Malaysia Barr, Communication 2022
Clemson, S.C. — Kyle Smith, a master’s student at Clemson University, placed third out of 14 students in the Beltwide Cotton Conference held Jan. 4-6 in San Antonio.
The Beltwide Cotton Conference has been held annually since 1955 with the focus on new technology of U.S cotton producers and other industry members. The goal of the conference is to strengthen U.S cotton’s competitive position in the world marketplace and enhance producer profitability.
The conference traditionally takes place over three days with individual reports, panel discussions, hands-on workshops and seminars designed to enlighten industry members about the latest developments in technologies to cotton production.
Majoring in plant and environmental sciences, Smith learned about the Beltwide Cotton Conference from his major professor, Michael Plumblee, Corn and Soybean Extension Specialist for Clemson University.
A Clinton, S.C., native, Smith presented research he has been working on since 2021, focusing on variable rate seeding in cotton. The goal of Smith’s research is to provide farmers in South Carolina with the agronomic and economic benefits of variable rate seeding in cotton rather than using a uniform seeding rate.
Plumblee said Smith’s work attitude is reflected in his passion for research.
“When Kyle first started working for me, he made it clear that he was interested in precision agriculture,” Plumblee said. “One chapter of his thesis is focused on variable rate seeding in cotton, a project that he is continuing from previous work that I have conducted. From the beginning, Kyle has displayed the type of attitude and work ethic that any advisor looks for in a student. Kyle routinely asks questions about unfamiliar topics and is truly interested in agronomy, precision agriculture and applied research.”
This positive attitude and understanding of his research carried Smith to the conference and allowed him to achieve success. Smith credited his success to his preparation.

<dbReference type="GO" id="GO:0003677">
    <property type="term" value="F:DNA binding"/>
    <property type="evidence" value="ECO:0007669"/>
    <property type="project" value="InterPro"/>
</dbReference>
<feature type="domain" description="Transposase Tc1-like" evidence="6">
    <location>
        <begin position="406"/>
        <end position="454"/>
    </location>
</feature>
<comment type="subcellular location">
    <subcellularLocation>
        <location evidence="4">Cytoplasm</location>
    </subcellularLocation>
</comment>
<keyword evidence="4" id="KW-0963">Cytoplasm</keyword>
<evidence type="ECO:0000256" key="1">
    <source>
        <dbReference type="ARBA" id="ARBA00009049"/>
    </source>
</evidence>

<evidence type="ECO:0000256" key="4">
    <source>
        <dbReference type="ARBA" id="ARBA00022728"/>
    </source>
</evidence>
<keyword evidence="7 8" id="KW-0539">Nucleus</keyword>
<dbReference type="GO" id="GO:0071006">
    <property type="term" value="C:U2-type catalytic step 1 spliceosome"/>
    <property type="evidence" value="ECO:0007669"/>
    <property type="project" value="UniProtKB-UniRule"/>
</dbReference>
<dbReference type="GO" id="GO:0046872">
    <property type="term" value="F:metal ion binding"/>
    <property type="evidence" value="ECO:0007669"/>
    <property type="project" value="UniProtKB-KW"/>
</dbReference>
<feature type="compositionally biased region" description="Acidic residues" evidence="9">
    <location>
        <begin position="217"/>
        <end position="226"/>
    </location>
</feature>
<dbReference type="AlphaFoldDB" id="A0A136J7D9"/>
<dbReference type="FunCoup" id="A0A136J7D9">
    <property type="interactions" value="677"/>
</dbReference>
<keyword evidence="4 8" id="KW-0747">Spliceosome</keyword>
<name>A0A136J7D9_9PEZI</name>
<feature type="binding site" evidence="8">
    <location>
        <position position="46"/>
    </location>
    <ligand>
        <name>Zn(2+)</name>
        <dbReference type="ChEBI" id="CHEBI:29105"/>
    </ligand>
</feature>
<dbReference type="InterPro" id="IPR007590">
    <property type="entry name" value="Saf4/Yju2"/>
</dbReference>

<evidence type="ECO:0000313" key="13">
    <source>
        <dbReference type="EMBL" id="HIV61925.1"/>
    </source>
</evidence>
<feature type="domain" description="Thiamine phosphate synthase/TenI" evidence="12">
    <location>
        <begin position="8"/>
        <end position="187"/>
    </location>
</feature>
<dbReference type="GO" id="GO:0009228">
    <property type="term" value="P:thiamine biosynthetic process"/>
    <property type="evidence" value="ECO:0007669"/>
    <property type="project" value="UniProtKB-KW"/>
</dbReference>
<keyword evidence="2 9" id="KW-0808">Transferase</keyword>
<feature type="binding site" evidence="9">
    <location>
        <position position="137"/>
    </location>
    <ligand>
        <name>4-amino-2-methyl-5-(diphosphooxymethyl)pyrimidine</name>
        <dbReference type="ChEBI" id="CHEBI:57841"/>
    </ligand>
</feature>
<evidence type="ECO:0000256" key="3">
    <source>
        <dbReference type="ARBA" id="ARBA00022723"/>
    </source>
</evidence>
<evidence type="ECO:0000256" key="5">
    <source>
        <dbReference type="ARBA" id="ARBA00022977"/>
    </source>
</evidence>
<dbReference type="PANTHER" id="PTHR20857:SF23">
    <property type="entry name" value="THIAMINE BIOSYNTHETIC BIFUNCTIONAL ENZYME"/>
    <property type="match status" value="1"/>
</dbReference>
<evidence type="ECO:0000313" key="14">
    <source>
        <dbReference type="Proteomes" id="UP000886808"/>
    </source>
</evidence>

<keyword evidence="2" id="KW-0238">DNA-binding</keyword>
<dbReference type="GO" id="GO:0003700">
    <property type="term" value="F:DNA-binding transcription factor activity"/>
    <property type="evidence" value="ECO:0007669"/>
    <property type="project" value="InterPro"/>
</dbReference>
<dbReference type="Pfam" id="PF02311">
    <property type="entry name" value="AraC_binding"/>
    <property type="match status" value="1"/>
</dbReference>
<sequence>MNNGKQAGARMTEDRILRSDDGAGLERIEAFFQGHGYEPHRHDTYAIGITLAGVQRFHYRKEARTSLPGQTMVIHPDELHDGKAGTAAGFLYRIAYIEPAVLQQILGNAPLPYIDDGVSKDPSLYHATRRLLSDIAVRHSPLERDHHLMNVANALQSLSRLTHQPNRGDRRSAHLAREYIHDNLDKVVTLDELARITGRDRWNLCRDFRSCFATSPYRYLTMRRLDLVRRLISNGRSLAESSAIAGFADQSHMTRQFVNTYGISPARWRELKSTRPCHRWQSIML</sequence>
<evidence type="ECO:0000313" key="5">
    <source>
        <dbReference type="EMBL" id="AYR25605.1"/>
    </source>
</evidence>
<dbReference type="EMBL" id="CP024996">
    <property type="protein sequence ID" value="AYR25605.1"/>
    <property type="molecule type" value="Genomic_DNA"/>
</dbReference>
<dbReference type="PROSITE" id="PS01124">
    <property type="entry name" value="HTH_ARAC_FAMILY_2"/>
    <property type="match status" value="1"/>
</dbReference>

“Overall, I don’t know how much time I spent because I worked on it here and there, but it took a while because I had to run all the stats on (the research). I met with my major professor several times to get the main idea of what we wanted to talk about. And I practiced the presentation about four or five times before actually presenting it,” Smith said.
When the time came for Smith to present the information, he was nervous.
“I had some anxiety because it was my first time having to give an oral presentation at a conference. All the cotton experts are there, and I have to give a talk as a master’s student, in front of all these people, so I was a little nervous.” Smith said.
His nervousness was soothed once he realized that he had truly mastered his topic.
“I know all of the details of my project and how everything was conducted in the field. Knowing all of the details and truly understanding the project helped settle my nerves,” he said.
While he knew many Clemson faculty at the conference, he also formed new connections.
“I like going to conferences because you meet a lot of interesting people. It was a good networking opportunity,” Smith said.
Smith has advice for other students who want to attend any conferences.
“Make sure you know what you’re talking about, and it is OK to say that you do not know the answer to a question. I’ve been to other conferences where students give a presentation and try to speak on unfamiliar topics when asked questions. The judges can pick up on that immediately,” he said.
With plans to graduate in May of 2023, Smith plans to enter a Ph.D. program.
“I had a few (professors) come up to me and ask me about my future plans while I was there. Giving an oral presentation to an audience on applied agronomic research was good practice for me because ultimately, I would like to become an Extension specialist for a land-grant university. So, it was good a good opportunity for me and a good way for me to get my name out there,” Smith said.
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